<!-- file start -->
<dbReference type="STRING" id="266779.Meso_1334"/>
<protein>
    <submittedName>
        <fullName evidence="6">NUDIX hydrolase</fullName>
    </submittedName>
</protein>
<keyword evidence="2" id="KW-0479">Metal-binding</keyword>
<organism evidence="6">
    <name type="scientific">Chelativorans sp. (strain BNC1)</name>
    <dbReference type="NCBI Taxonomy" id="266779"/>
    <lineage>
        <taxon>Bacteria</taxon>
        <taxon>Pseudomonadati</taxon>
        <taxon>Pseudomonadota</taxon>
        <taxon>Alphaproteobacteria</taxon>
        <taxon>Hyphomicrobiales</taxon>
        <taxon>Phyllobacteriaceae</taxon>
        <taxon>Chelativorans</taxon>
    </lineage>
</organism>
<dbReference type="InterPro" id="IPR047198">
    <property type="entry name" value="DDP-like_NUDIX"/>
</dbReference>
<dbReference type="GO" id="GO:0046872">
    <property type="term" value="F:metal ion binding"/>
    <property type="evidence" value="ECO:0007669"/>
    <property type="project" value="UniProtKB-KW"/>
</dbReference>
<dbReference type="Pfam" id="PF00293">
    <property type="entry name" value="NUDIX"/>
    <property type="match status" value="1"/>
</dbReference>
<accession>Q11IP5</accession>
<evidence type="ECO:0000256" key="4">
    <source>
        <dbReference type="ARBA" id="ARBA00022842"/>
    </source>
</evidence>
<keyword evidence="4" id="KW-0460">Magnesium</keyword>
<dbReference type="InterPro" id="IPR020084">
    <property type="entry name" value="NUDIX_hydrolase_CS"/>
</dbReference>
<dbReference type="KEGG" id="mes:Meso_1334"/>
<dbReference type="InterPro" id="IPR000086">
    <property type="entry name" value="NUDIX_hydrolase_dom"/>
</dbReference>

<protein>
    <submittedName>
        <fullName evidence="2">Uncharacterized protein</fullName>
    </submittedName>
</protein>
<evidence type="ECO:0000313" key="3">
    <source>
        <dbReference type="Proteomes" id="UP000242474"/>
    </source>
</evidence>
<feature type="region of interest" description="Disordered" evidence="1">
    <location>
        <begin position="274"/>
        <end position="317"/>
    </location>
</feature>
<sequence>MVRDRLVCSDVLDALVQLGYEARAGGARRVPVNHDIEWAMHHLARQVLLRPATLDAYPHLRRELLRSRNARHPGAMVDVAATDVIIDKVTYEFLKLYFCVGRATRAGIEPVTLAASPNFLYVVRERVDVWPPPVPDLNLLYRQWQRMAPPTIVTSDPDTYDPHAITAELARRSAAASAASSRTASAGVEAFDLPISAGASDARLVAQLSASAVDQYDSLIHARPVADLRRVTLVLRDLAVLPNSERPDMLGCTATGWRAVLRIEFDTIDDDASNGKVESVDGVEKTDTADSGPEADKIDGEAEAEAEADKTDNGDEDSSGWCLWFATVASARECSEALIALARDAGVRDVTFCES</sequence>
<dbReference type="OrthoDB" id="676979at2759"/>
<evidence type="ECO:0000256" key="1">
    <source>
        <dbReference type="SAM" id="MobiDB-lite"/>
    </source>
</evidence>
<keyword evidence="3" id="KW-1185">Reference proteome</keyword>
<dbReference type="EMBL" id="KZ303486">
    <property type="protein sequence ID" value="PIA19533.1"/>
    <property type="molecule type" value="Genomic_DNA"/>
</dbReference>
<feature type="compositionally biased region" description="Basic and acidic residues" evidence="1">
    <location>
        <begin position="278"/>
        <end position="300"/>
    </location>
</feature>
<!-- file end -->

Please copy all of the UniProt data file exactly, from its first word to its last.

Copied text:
<dbReference type="STRING" id="266779.Meso_1334"/>
<protein>
    <submittedName>
        <fullName evidence="6">NUDIX hydrolase</fullName>
    </submittedName>
</protein>
<keyword evidence="2" id="KW-0479">Metal-binding</keyword>
<organism evidence="6">
    <name type="scientific">Chelativorans sp. (strain BNC1)</name>
    <dbReference type="NCBI Taxonomy" id="266779"/>
    <lineage>
        <taxon>Bacteria</taxon>
        <taxon>Pseudomonadati</taxon>
        <taxon>Pseudomonadota</taxon>
        <taxon>Alphaproteobacteria</taxon>
        <taxon>Hyphomicrobiales</taxon>
        <taxon>Phyllobacteriaceae</taxon>
        <taxon>Chelativorans</taxon>
    </lineage>
</organism>
<dbReference type="InterPro" id="IPR047198">
    <property type="entry name" value="DDP-like_NUDIX"/>
</dbReference>
<dbReference type="GO" id="GO:0046872">
    <property type="term" value="F:metal ion binding"/>
    <property type="evidence" value="ECO:0007669"/>
    <property type="project" value="UniProtKB-KW"/>
</dbReference>
<dbReference type="Pfam" id="PF00293">
    <property type="entry name" value="NUDIX"/>
    <property type="match status" value="1"/>
</dbReference>
<accession>Q11IP5</accession>
<evidence type="ECO:0000256" key="4">
    <source>
        <dbReference type="ARBA" id="ARBA00022842"/>
    </source>
</evidence>
<keyword evidence="4" id="KW-0460">Magnesium</keyword>
<dbReference type="InterPro" id="IPR020084">
    <property type="entry name" value="NUDIX_hydrolase_CS"/>
</dbReference>
<dbReference type="KEGG" id="mes:Meso_1334"/>
<dbReference type="InterPro" id="IPR000086">
    <property type="entry name" value="NUDIX_hydrolase_dom"/>
</dbReference>

<protein>
    <submittedName>
        <fullName evidence="2">Uncharacterized protein</fullName>
    </submittedName>
</protein>
<evidence type="ECO:0000313" key="3">
    <source>
        <dbReference type="Proteomes" id="UP000242474"/>
    </source>
</evidence>
<feature type="region of interest" description="Disordered" evidence="1">
    <location>
        <begin position="274"/>
        <end position="317"/>
    </location>
</feature>
<sequence>MVRDRLVCSDVLDALVQLGYEARAGGARRVPVNHDIEWAMHHLARQVLLRPATLDAYPHLRRELLRSRNARHPGAMVDVAATDVIIDKVTYEFLKLYFCVGRATRAGIEPVTLAASPNFLYVVRERVDVWPPPVPDLNLLYRQWQRMAPPTIVTSDPDTYDPHAITAELARRSAAASAASSRTASAGVEAFDLPISAGASDARLVAQLSASAVDQYDSLIHARPVADLRRVTLVLRDLAVLPNSERPDMLGCTATGWRAVLRIEFDTIDDDASNGKVESVDGVEKTDTADSGPEADKIDGEAEAEAEADKTDNGDEDSSGWCLWFATVASARECSEALIALARDAGVRDVTFCES</sequence>
<dbReference type="OrthoDB" id="676979at2759"/>
<evidence type="ECO:0000256" key="1">
    <source>
        <dbReference type="SAM" id="MobiDB-lite"/>
    </source>
</evidence>
<keyword evidence="3" id="KW-1185">Reference proteome</keyword>
<dbReference type="EMBL" id="KZ303486">
    <property type="protein sequence ID" value="PIA19533.1"/>
    <property type="molecule type" value="Genomic_DNA"/>
</dbReference>
<feature type="compositionally biased region" description="Basic and acidic residues" evidence="1">
    <location>
        <begin position="278"/>
        <end position="300"/>
    </location>
</feature>